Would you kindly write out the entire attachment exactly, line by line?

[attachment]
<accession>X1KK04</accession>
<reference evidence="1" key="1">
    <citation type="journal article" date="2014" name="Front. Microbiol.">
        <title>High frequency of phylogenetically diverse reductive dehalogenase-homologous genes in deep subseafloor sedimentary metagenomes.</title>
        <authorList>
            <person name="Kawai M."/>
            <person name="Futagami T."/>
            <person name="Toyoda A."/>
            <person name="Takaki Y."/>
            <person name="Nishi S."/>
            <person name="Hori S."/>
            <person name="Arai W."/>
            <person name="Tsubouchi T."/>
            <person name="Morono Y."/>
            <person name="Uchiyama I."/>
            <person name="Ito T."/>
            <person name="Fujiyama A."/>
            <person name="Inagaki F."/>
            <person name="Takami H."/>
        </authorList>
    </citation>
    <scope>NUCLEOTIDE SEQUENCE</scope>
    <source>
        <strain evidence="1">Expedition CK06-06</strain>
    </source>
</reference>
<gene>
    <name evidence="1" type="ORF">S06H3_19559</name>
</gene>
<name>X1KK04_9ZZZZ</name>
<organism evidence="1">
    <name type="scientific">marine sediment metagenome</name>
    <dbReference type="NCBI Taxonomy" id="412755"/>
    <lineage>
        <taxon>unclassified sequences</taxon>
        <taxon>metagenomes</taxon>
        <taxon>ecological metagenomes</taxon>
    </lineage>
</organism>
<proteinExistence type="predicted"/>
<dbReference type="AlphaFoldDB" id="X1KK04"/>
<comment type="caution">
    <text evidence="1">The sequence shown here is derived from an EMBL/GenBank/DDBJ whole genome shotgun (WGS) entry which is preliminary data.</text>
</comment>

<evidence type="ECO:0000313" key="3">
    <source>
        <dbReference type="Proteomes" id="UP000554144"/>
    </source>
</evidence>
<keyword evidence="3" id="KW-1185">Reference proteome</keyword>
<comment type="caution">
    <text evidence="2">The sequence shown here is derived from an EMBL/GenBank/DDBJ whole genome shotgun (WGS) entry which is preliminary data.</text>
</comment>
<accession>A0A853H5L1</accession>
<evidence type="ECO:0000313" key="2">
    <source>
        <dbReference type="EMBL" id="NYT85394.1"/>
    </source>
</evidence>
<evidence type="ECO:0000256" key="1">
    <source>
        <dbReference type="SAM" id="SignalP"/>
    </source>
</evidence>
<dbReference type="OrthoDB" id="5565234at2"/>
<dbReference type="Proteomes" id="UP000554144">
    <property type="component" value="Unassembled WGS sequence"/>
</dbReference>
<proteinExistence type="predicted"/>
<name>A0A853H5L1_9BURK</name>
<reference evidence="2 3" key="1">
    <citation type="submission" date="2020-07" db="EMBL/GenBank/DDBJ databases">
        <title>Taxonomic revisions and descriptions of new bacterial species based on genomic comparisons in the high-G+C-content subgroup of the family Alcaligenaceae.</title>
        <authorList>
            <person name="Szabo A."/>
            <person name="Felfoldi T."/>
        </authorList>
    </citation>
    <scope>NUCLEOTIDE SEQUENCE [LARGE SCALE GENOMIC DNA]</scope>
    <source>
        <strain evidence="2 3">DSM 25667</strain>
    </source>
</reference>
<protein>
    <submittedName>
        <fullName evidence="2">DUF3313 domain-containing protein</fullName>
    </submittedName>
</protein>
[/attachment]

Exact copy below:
<accession>X1KK04</accession>
<reference evidence="1" key="1">
    <citation type="journal article" date="2014" name="Front. Microbiol.">
        <title>High frequency of phylogenetically diverse reductive dehalogenase-homologous genes in deep subseafloor sedimentary metagenomes.</title>
        <authorList>
            <person name="Kawai M."/>
            <person name="Futagami T."/>
            <person name="Toyoda A."/>
            <person name="Takaki Y."/>
            <person name="Nishi S."/>
            <person name="Hori S."/>
            <person name="Arai W."/>
            <person name="Tsubouchi T."/>
            <person name="Morono Y."/>
            <person name="Uchiyama I."/>
            <person name="Ito T."/>
            <person name="Fujiyama A."/>
            <person name="Inagaki F."/>
            <person name="Takami H."/>
        </authorList>
    </citation>
    <scope>NUCLEOTIDE SEQUENCE</scope>
    <source>
        <strain evidence="1">Expedition CK06-06</strain>
    </source>
</reference>
<gene>
    <name evidence="1" type="ORF">S06H3_19559</name>
</gene>
<name>X1KK04_9ZZZZ</name>
<organism evidence="1">
    <name type="scientific">marine sediment metagenome</name>
    <dbReference type="NCBI Taxonomy" id="412755"/>
    <lineage>
        <taxon>unclassified sequences</taxon>
        <taxon>metagenomes</taxon>
        <taxon>ecological metagenomes</taxon>
    </lineage>
</organism>
<proteinExistence type="predicted"/>
<dbReference type="AlphaFoldDB" id="X1KK04"/>
<comment type="caution">
    <text evidence="1">The sequence shown here is derived from an EMBL/GenBank/DDBJ whole genome shotgun (WGS) entry which is preliminary data.</text>
</comment>

<evidence type="ECO:0000313" key="3">
    <source>
        <dbReference type="Proteomes" id="UP000554144"/>
    </source>
</evidence>
<keyword evidence="3" id="KW-1185">Reference proteome</keyword>
<comment type="caution">
    <text evidence="2">The sequence shown here is derived from an EMBL/GenBank/DDBJ whole genome shotgun (WGS) entry which is preliminary data.</text>
</comment>
<accession>A0A853H5L1</accession>
<evidence type="ECO:0000313" key="2">
    <source>
        <dbReference type="EMBL" id="NYT85394.1"/>
    </source>
</evidence>
<evidence type="ECO:0000256" key="1">
    <source>
        <dbReference type="SAM" id="SignalP"/>
    </source>
</evidence>
<dbReference type="OrthoDB" id="5565234at2"/>
<dbReference type="Proteomes" id="UP000554144">
    <property type="component" value="Unassembled WGS sequence"/>
</dbReference>
<proteinExistence type="predicted"/>
<name>A0A853H5L1_9BURK</name>
<reference evidence="2 3" key="1">
    <citation type="submission" date="2020-07" db="EMBL/GenBank/DDBJ databases">
        <title>Taxonomic revisions and descriptions of new bacterial species based on genomic comparisons in the high-G+C-content subgroup of the family Alcaligenaceae.</title>
        <authorList>
            <person name="Szabo A."/>
            <person name="Felfoldi T."/>
        </authorList>
    </citation>
    <scope>NUCLEOTIDE SEQUENCE [LARGE SCALE GENOMIC DNA]</scope>
    <source>
        <strain evidence="2 3">DSM 25667</strain>
    </source>
</reference>
<protein>
    <submittedName>
        <fullName evidence="2">DUF3313 domain-containing protein</fullName>
    </submittedName>
</protein>